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Rochester budget constrains city's desire to expand transit

Rochester City Council members pressed city staff on addressing transit concerns, especially off-peak hours and weekend routes, at budget meetings Wednesday.

The general theme of this year's city of Rochester budget talks: It's hard to meet the needs of a growing city while allocating funds to the Destination Medical Center. City Administrator Stevan Kvenvold said Monday that putting together the budget left him a bit jaded because it was tough to set aside funds for DMC.

"I can't see where there's going to be the money available to fund some of the planned improvements" outside of DMC, Kvenvold said.

The maximum levy increase for 2015 was set by the council at 6.9 percent higher than this year, at $53.5 million. The council reviewed the budget Monday through Wednesday and will finalize plans on Dec. 15.

Earlier in the week, the council heard pleas from both the police and fire departments asking for added staff to provide public safety services for the city.

Transit discussion


Council Member Michael Wojcik called transportation the "most significant unmet need" in the community. "There's this huge, huge population that their needs are not met," he said.

The capital improvement budget and operating funds for transit will increase in 2015 — operating funds will go up to about $328,000 from about $217,000 in 2014, and capital improvements will go up to about $322,000 from about $150,000, Kvenvold said.

But some planned route expansions will not happen, specifically circular crosstown routes and added services to Pinewood, Century Hills, Emerald Hills or service to a U.S. Highway 14 west park-and-ride.

Council Member Mark Bilderback said people who work second or third shift jobs don't have any way to get to work via public transit. "We want them to have jobs," but can't find a way to provide the service, he said.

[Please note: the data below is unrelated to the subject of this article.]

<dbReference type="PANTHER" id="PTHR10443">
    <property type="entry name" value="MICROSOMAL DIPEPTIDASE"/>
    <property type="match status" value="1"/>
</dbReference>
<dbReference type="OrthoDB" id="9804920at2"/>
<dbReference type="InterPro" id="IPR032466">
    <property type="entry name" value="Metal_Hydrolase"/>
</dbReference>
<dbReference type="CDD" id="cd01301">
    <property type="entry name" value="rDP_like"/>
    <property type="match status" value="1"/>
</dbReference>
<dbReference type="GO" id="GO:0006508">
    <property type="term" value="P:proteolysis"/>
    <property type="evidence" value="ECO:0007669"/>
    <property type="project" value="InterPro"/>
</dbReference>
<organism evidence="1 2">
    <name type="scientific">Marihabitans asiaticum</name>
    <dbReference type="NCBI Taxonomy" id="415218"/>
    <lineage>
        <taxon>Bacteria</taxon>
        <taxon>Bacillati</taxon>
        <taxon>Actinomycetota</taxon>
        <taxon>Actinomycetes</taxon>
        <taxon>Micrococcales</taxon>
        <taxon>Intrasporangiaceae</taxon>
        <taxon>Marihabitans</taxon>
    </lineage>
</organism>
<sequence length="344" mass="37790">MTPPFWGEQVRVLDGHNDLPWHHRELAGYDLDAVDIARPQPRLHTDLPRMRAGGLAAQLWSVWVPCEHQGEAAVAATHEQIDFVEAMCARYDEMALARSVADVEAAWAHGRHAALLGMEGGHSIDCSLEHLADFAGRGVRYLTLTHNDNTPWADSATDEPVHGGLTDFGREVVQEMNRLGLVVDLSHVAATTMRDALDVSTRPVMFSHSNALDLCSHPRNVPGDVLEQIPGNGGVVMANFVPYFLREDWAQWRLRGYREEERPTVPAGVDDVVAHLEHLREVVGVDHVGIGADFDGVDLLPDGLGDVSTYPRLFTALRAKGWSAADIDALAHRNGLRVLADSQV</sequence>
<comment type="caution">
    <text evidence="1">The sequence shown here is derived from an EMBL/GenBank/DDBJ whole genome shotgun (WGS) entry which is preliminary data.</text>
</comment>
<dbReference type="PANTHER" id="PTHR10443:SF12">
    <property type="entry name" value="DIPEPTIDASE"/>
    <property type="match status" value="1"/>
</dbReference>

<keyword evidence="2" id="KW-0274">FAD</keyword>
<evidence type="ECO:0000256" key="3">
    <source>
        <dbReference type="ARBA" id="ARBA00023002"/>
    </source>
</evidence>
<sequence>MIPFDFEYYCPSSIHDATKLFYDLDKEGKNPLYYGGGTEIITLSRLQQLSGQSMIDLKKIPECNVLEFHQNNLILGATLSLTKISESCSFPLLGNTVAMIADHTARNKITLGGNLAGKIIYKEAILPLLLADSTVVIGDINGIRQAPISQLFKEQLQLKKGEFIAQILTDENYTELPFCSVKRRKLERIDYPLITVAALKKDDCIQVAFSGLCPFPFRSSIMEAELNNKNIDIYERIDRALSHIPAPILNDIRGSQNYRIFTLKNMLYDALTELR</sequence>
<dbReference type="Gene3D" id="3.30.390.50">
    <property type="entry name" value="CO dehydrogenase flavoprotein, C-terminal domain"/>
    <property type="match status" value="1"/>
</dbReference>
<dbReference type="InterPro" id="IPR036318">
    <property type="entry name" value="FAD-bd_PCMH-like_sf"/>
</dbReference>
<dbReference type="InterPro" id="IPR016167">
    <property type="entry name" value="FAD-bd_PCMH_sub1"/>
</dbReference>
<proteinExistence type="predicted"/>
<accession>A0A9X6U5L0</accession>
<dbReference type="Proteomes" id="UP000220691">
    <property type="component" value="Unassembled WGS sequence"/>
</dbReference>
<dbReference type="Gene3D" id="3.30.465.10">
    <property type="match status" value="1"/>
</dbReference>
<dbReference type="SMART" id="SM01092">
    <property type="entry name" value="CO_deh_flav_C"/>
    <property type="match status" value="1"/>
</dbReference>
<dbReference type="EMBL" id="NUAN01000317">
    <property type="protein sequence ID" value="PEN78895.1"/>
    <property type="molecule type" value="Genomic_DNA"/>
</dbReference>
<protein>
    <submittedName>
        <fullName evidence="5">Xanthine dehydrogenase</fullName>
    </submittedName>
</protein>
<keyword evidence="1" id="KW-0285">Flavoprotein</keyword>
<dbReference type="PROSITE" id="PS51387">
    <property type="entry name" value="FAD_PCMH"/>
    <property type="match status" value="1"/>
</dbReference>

Despite the concerns, the city's transit manager Tony Knauer said, "We still have a big year." The department will move forward with plans for expanded service to Country Club Manor. Some technology changes will allow riders to track the bus via a phone app and utilize an electronic farebox system, Knauer said in an interview.

One of the biggest transit efforts for 2015 will be completing a transit development plan to identify the needs in Rochester, Knauer said. The plan should take six to nine months to complete and will involve gathering public input.

"I think that before second shift, I think you're going to see more weekend service come to the surface, a need for weekend service," Knauer said. "This plan will provide the evidence. … I don't think we want to blindly expand, we like to know what the needs are."

Currently, busses provide coverage to the whole city on Saturdays with limited schedules, and no busses run on Sundays.


The transit department had also asked to add three busses for expanded routes and replace four older busses on the fleet during 2015. The replacement busses were granted, but not the expansions, Knauer said. It takes 12 to 15 months to actually get a bus after it's ordered, he said. Seven busses were ordered in June and will be in Rochester by October.

"When we buy a bus in 2015, we're actually buying it for 2016," Knauer said.

The DMC plans also show big changes for transit, including a downtown circulator to connect the main Mayo Clinic campus to its Saint Marys Hospital.

"I think we're all struggling with DMC in our minds has probably doubled the size of the city mentally. … Their focus is downtown, and we'll have to integrate with that," Knauer said.

While the city works on the transit plan and DMC plans are finalized, the council offered ideas for things that could be done in the meantime, like using smaller busses or school busses.

"Mayo uses the same company, and we have how many of those on the street?" Bilderback said.

One sentiment was clear: The city can't keep doing what it's been doing with transit and address the need, said Rochester Public Works Director Richard Freese. And it starts with improving outreach.

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